Cargill Environmental Issues

The production of commodity agriculture is responsible for 85 percent of total forest loss globally. Palm oil, beef, and soy make up the lion’s share of deforestation.

The global agriculture giant Cargill has a significant interest in all three of these commodities, plus several others with non-negligible impacts on forests such as cocoa. That’s why the company’s UN Climate Summit commitment to end deforestation across all commodities in its supply chain is a very big deal.

Cargill’s news might not have garnered the same press or excitement as other important commitments from public-facing brands and retailers have. But if we’re going to prevent further deforestation, it’s critical to secure the support and cooperation of the major commodity traders and producers who are closer to actions that directly affect forests.

Next step: turning commitments into action

Forests – and especially tropical forests – are vital to life on this planet and to the stability of the climate.

More than 70 percent of the world’s species live in forests, and the loss of forests is responsible for 12 percent of total global greenhouse gas emissions, not to mention the impacts on livelihoods and cultural legacies of the millions of indigenous peoples who call the forests home.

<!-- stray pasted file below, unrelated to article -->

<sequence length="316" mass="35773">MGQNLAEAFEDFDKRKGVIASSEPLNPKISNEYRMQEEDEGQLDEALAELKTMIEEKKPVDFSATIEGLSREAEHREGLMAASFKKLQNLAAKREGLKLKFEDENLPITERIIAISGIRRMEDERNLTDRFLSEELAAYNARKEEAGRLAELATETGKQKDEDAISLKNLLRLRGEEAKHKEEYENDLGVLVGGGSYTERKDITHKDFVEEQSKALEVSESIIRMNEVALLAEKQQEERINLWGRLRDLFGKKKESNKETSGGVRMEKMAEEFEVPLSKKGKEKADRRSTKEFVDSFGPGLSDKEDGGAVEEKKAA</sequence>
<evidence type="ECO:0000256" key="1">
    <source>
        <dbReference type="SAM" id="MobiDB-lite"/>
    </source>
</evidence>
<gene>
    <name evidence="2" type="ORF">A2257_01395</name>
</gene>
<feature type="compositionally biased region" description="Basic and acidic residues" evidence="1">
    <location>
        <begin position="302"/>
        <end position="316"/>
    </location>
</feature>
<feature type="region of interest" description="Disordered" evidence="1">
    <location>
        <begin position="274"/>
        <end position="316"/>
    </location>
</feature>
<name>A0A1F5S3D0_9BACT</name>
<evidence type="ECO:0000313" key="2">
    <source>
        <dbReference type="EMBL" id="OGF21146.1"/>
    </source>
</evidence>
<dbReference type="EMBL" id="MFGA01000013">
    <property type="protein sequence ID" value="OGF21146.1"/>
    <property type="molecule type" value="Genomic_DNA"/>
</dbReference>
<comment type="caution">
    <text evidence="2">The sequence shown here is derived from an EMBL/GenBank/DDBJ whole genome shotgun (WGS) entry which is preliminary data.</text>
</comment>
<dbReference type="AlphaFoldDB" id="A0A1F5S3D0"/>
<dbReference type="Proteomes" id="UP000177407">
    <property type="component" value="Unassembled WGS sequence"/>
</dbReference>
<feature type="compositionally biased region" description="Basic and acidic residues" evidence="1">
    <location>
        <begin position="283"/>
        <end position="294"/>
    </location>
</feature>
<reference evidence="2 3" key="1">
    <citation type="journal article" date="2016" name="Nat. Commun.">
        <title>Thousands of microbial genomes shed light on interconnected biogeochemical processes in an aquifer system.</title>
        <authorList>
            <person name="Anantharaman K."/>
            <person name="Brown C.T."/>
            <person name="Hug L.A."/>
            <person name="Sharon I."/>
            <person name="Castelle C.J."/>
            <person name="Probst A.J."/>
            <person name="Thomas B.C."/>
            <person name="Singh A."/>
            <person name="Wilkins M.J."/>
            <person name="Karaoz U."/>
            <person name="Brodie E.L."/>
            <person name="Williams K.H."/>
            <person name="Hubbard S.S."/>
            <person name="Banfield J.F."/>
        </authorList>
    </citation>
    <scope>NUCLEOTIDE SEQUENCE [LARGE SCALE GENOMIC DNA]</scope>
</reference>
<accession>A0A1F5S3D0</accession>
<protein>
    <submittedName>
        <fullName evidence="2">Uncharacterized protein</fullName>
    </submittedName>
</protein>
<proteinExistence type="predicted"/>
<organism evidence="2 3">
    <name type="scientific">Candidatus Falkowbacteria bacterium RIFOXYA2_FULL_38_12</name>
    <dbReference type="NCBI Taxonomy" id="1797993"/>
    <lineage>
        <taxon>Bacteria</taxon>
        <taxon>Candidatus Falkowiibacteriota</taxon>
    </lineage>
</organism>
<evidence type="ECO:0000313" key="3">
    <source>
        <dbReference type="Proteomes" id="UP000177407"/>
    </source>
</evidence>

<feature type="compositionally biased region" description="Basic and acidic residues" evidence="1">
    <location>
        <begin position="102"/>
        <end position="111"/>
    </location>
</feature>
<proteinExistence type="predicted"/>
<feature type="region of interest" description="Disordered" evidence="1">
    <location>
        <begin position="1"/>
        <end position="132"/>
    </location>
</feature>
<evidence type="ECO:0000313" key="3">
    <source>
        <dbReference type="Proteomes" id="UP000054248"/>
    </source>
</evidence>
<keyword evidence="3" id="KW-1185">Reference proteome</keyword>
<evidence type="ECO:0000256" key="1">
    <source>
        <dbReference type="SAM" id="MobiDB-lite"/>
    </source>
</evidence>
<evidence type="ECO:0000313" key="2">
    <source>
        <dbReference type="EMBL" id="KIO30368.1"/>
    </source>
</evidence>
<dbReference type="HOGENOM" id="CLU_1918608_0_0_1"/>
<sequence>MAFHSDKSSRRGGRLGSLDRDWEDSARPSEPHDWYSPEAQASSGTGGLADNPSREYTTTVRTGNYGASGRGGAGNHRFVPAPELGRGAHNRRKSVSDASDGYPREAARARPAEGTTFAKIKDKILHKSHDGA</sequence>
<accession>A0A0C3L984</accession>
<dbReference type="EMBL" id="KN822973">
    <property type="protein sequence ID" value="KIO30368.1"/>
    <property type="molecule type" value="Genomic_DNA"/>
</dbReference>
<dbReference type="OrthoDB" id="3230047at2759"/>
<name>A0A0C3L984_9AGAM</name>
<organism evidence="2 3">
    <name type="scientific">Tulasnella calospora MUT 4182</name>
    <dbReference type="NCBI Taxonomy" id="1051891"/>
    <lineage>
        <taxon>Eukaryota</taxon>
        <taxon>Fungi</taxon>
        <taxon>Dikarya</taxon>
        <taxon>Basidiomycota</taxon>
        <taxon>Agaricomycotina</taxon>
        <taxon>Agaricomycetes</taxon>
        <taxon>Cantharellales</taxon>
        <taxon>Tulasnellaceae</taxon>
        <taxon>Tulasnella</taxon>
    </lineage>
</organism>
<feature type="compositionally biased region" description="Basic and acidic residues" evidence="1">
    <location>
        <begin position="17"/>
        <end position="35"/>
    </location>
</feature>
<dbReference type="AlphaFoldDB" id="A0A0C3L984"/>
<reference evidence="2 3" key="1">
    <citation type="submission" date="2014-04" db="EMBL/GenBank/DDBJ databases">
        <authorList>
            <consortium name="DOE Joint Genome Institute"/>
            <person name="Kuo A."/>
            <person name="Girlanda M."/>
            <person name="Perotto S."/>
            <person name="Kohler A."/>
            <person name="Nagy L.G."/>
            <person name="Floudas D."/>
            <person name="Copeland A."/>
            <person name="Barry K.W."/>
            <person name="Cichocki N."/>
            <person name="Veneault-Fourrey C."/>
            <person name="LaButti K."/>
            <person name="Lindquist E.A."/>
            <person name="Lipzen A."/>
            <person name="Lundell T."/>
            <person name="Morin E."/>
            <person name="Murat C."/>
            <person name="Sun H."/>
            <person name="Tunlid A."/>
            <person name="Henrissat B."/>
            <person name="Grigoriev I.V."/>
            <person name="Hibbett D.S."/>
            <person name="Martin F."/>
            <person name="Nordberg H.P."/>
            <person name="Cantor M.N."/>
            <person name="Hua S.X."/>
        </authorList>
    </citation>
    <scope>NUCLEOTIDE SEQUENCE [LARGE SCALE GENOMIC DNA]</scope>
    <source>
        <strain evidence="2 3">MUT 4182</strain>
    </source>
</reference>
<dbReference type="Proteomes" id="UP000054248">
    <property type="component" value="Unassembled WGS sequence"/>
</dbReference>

This is no secret to the companies in global supply chains whose business is these products. Indeed, Cargill and other companies have been engaged on the issue of deforestation through participation in Brazil’s Soy Moratorium and focused efforts to end deforestation attributed to palm oil production.

But Cargill’s new commitment, made as part of the New York Declaration on Forests, represents a big new step. It’s both expansive, covering all commodities in all locations, and timely – as the Soy Moratorium, which has contributed to Brazil’s tremendous progress in slowing deforestation in the Amazon, is set to expire at the end of the year.

Commitments are only the first step. The remaining task is translating such commitments into concrete action.

Environmental Defense Fund believes that in order to end deforestation, we must create a durable, at-scale model that meets the demand for agricultural commodities while protecting forests. We envision a scenario where supply of agricultural commodities is produced in Zero Deforestation Zones – nations, states and territories that are able to demonstrate reductions in deforestation within their borders.

Cargill’s commitment may represent a tipping point in this vital segment of the supply chain. In the coming months and years, EDF, along with our partners in the environmental community, will be working hard to ensure that these commitments become reality and that our forests remain standing.

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